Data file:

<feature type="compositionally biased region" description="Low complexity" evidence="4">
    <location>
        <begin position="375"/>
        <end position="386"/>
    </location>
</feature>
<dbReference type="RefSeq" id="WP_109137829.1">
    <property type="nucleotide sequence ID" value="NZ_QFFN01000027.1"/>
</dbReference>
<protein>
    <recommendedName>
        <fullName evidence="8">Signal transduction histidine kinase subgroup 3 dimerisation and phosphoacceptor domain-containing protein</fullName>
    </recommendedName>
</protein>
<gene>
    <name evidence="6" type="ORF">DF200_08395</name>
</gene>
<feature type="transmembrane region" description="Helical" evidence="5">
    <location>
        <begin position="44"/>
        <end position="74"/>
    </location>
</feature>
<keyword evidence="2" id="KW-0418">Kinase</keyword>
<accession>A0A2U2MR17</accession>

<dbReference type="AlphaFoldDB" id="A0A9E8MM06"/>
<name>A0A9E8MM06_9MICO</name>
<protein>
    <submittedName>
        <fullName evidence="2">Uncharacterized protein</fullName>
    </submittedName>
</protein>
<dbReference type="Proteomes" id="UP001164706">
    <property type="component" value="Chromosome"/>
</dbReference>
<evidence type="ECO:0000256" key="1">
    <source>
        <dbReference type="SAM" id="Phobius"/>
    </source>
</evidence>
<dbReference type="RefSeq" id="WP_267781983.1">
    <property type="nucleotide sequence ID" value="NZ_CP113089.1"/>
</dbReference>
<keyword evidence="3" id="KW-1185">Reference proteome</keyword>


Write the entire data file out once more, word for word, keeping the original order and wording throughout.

<feature type="compositionally biased region" description="Low complexity" evidence="4">
    <location>
        <begin position="375"/>
        <end position="386"/>
    </location>
</feature>
<dbReference type="RefSeq" id="WP_109137829.1">
    <property type="nucleotide sequence ID" value="NZ_QFFN01000027.1"/>
</dbReference>
<protein>
    <recommendedName>
        <fullName evidence="8">Signal transduction histidine kinase subgroup 3 dimerisation and phosphoacceptor domain-containing protein</fullName>
    </recommendedName>
</protein>
<gene>
    <name evidence="6" type="ORF">DF200_08395</name>
</gene>
<feature type="transmembrane region" description="Helical" evidence="5">
    <location>
        <begin position="44"/>
        <end position="74"/>
    </location>
</feature>
<keyword evidence="2" id="KW-0418">Kinase</keyword>
<accession>A0A2U2MR17</accession>

<dbReference type="AlphaFoldDB" id="A0A9E8MM06"/>
<name>A0A9E8MM06_9MICO</name>
<protein>
    <submittedName>
        <fullName evidence="2">Uncharacterized protein</fullName>
    </submittedName>
</protein>
<dbReference type="Proteomes" id="UP001164706">
    <property type="component" value="Chromosome"/>
</dbReference>
<evidence type="ECO:0000256" key="1">
    <source>
        <dbReference type="SAM" id="Phobius"/>
    </source>
</evidence>
<dbReference type="RefSeq" id="WP_267781983.1">
    <property type="nucleotide sequence ID" value="NZ_CP113089.1"/>
</dbReference>
<keyword evidence="3" id="KW-1185">Reference proteome</keyword>